LONDON — Burberry is moving in new directions and feeling the growing pains.
Burberry Group plc saw net profits decline 2.7 percent in the first half ended Sept. 30 to 53.1 million pounds, or $96.7 million, from 54.6 million pounds, or $99.1 million, due chiefly to extraordinary costs from its long-awaited Project Atlas information technology overhaul.
This story first appeared in the November 16, 2005 issue of WWD. Subscribe Today.
Turnover in the period rose 2.1 percent to 354.9 million pounds, or $646.7 million, from 347.5 million pounds, or $630.4 million, due in large part to ongoing retail expansion, the company said in a statement Tuesday. All figures have been calculated at average exchange rates for the respective periods.
In a separate announcement, Burberry said Brian Blake, group president and chief operating officer, has resigned for family reasons. The announcement confirms a WWD report last month. Blake will remain in his post until the end of the year, and will not be immediately replaced.
In the results statement Tuesday, outgoing Burberry chief executive Rose Marie Bravo said she remains optimistic about the future.
“In the context of a period marked by strategic investment and transition, Burberry delivered a solid performance in the first half. With cold weather arriving and the holidays approaching, we enter our most important time of the year with cautious optimism,” she said in a statement.
Cautious is the key word for the second half: The statement said Burberry is expecting a “moderate, underlying decline” in wholesale sales, which currently account for just more than 50 percent of turnover.
The expected wholesale sales drop is due to a variety of factors: Burberry is adding more of its own retail stores in the U.S. and therefore readjusting the wholesale-retail channel mix in that market. In Spain, Burberry will be converting chunks of its women’s wear business from wholesale to a retail concession format in the fourth quarter. As a result, the company said it’s expecting soft demand in Spain.
The company said a similar decline in sales and profits will take place in Taiwan, where Burberry recently has acquired its distributors. The acquisition involves 12 retail locations.
“We are a business in transition on so many fronts,” Stacey Cartwright, the company’s chief financial officer, told WWD. “From the arrival of a new chief executive to Project Atlas to our new retail openings to the new Luxottica eyewear license, we’re undergoing a series of short-term changes that will bring big benefits in the long term.”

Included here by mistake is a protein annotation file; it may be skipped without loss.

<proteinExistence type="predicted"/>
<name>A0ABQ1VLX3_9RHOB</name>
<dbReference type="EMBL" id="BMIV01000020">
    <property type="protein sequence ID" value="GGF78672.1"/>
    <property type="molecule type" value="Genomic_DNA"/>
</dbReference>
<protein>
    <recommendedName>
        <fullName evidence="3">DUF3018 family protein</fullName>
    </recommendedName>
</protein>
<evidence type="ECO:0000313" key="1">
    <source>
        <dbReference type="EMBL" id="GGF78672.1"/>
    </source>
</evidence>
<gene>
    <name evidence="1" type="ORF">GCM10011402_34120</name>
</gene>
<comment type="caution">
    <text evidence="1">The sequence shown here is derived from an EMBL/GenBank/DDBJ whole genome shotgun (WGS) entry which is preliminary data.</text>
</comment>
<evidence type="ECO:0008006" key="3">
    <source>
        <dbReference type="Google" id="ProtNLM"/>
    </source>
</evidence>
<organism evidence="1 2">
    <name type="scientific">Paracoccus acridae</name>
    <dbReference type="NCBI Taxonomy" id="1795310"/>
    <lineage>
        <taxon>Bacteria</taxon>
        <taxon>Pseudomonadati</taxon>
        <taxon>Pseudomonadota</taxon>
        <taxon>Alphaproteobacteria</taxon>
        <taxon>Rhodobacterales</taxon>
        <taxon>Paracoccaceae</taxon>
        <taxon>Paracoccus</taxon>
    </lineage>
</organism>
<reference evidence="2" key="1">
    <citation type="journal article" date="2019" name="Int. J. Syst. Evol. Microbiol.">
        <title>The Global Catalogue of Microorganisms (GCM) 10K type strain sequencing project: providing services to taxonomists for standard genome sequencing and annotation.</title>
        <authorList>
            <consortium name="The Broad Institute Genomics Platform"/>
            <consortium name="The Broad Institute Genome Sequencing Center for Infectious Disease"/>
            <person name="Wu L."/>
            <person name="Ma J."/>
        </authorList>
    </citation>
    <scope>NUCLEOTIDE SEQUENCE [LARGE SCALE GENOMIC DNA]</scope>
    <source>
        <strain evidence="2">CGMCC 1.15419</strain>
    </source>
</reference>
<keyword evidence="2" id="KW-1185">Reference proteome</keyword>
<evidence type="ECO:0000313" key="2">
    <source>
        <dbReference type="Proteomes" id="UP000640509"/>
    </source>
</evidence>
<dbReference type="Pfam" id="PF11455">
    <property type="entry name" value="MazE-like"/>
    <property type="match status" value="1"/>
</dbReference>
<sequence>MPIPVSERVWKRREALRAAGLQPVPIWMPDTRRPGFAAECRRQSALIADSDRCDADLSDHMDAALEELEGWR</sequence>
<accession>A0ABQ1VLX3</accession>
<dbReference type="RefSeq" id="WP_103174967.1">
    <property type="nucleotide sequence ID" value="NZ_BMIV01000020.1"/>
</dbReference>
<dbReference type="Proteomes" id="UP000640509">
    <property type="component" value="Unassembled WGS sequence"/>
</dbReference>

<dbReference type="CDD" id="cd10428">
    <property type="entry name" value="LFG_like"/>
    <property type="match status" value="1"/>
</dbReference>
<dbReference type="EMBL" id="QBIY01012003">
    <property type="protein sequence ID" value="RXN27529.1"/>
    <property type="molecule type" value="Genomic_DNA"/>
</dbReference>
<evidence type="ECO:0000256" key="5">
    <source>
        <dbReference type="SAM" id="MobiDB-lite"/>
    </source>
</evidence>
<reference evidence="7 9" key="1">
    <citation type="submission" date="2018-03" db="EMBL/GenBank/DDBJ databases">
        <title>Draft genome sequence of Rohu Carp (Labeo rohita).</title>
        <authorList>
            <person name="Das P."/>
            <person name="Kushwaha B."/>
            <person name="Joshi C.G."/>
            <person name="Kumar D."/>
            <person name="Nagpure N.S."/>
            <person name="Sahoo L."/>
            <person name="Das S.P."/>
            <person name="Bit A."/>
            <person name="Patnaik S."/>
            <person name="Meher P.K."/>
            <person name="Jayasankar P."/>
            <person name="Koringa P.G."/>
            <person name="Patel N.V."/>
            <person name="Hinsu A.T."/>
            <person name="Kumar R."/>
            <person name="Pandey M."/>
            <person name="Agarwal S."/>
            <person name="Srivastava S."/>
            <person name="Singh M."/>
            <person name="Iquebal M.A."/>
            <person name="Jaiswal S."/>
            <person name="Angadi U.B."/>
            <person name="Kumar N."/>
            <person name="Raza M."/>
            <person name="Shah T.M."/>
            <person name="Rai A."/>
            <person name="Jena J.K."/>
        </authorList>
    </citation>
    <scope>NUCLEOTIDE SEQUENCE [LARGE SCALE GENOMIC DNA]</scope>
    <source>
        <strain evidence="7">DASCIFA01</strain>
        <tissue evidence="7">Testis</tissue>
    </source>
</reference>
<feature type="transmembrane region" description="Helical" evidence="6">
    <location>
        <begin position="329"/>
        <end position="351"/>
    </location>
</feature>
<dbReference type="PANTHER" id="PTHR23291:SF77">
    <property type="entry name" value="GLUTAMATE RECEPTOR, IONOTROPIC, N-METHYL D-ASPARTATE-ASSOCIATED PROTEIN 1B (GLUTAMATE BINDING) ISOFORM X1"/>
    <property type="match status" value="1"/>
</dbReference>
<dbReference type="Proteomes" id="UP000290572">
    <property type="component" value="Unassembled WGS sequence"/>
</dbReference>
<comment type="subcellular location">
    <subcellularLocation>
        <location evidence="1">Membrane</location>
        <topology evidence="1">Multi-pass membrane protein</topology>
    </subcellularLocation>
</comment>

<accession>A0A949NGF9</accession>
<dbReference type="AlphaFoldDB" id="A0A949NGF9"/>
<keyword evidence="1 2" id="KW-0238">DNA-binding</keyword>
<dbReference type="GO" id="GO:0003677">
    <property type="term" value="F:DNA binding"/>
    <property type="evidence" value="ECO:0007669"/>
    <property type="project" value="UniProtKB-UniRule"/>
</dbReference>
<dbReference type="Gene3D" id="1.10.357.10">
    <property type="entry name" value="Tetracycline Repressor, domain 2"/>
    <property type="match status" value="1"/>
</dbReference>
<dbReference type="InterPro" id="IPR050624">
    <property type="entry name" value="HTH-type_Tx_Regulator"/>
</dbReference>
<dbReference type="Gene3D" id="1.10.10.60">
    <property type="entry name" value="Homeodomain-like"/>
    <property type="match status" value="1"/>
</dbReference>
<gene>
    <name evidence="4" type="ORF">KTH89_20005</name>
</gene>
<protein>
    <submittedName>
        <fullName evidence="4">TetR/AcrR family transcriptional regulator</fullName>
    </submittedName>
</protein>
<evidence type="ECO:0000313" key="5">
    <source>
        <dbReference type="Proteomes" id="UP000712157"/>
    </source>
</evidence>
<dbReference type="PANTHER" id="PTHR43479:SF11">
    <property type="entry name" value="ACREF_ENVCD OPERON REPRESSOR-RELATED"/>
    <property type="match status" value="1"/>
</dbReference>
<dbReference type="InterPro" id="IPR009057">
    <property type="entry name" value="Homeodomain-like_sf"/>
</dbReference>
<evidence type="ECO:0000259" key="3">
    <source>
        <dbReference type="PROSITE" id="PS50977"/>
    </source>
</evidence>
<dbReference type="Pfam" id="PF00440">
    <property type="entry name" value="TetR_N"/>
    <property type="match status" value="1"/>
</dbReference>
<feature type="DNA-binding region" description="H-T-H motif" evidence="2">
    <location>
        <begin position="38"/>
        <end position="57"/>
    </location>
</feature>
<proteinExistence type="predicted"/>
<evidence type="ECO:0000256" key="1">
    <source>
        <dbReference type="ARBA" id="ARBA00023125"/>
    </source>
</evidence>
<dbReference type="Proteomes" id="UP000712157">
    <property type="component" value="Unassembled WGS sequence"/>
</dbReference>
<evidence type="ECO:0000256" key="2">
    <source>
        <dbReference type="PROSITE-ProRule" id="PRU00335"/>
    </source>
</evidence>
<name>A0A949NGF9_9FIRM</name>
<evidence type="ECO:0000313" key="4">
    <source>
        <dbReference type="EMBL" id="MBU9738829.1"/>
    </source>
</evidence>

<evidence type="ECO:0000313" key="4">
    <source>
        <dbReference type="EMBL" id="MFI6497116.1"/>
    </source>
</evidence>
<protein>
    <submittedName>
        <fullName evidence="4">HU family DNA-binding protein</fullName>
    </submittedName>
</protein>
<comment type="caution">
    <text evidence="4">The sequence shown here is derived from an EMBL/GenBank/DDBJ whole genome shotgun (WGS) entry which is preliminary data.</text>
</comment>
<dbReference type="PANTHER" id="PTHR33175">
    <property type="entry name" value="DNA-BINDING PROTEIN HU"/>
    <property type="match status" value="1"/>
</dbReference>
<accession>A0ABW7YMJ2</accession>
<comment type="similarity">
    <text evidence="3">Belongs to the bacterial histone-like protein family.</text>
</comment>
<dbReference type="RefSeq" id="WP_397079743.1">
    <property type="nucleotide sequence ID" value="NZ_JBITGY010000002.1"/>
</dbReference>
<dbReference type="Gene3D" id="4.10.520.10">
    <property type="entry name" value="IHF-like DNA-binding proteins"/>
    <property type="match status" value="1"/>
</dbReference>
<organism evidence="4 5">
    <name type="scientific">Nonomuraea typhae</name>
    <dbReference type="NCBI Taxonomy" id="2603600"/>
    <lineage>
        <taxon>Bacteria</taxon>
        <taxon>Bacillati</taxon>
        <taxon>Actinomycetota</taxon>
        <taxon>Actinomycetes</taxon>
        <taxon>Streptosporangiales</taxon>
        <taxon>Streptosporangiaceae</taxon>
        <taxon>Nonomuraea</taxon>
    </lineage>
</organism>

J.P. Morgan said in its research report Tuesday that Burberry’s overall results were better than expected, while Morgan Stanley said there were “no surprises” in Tuesday’s figures.
With regard to retail in the second half, Burberry said its store-opening program is on track. Average retail selling space is expected to increase by approximately 10 percent in the second half, and a total of 9 percent for the full year, excluding the effect of the newly acquired Taiwan stores.
Average selling space increased by approximately 8 percent in the first half.
Licensing revenue in the second half will remain broadly flat against the first half. As reported, the company is re-structuring its business in Japan. Burberry is trying to enhance its brand positioning, which is restraining volume growth.
Burberry’s transition to new eyewear licensee Luxottica also will have an impact on revenue growth in the second half, as the new line won’t be in stores until fall 2006.
Operating profit in the first half declined 2.3 percent to 75.8 million pounds, or $138.1 million, from 77.6 million pounds, or $140.8 million, due to 3 million pounds, or $5.5 million, in costs from the Project Atlas program.
Stripping out those costs, operating profit would have risen 1.5 percent to 78.8 million pounds, or $143.6 million.
In May, Burberry announced Project Atlas, a major infrastructure initiative aimed at revamping its wholesale, retail and finance systems. It will impact sectors of the business including supply chain, shipping, merchandising and support services.
Burberry expects to invest approximately $91.5 million over three years in Project Atlas. It plans to reap annual benefits of $36.6 million by year three, and that figure is expected to grow by years four and five.
As reported, first-half retail sales showed the highest growth rate, rising 11.7 percent to 124 million pounds, or $225.9 million, from 111 million pounds, or $201.4 million.
Wholesale sales dipped 3 percent to 191 million pounds, or $348 million, from 197 million pounds, or $357.4 million, and licensing revenue rose 2.6 percent in the period to 40 million pounds, or $72.9 million, from 39 million pounds, or $70.7 million.
In the first half, fragrance-related royalty growth slowed, reflecting strong comparatives resulting from the Burberry Brit for men launch in the previous year and the one-year anniversary of Burberry’s royalty rate increase.
On an accessories note, Cartwright said the company was “hugely excited” by its new recruit, Laura Hall, who joined Burberry this month as senior vice president, accessories and shoes. She will focus on the product development, production and merchandising of the Burberry London accessories and shoe collections worldwide.
Hall replaces Pamela Harper, who now works with Cartwright on Project Atlas. She was formerly vice president, global merchandise manager-fashion, at DFS Group Ltd.
With regard to Blake’s departure, Cartwright said his leaving would dovetail with the arrival of Angela Ahrendts, who will replace Bravo as ceo.
“We totally understand Brian’s reasons for leaving, and the family issues he has to resolve,” said Cartwright. Asked about his replacement, she said: “We’re not going to rush into anything. Angela needs to settle in, and take her time to see what the company’s needs are.”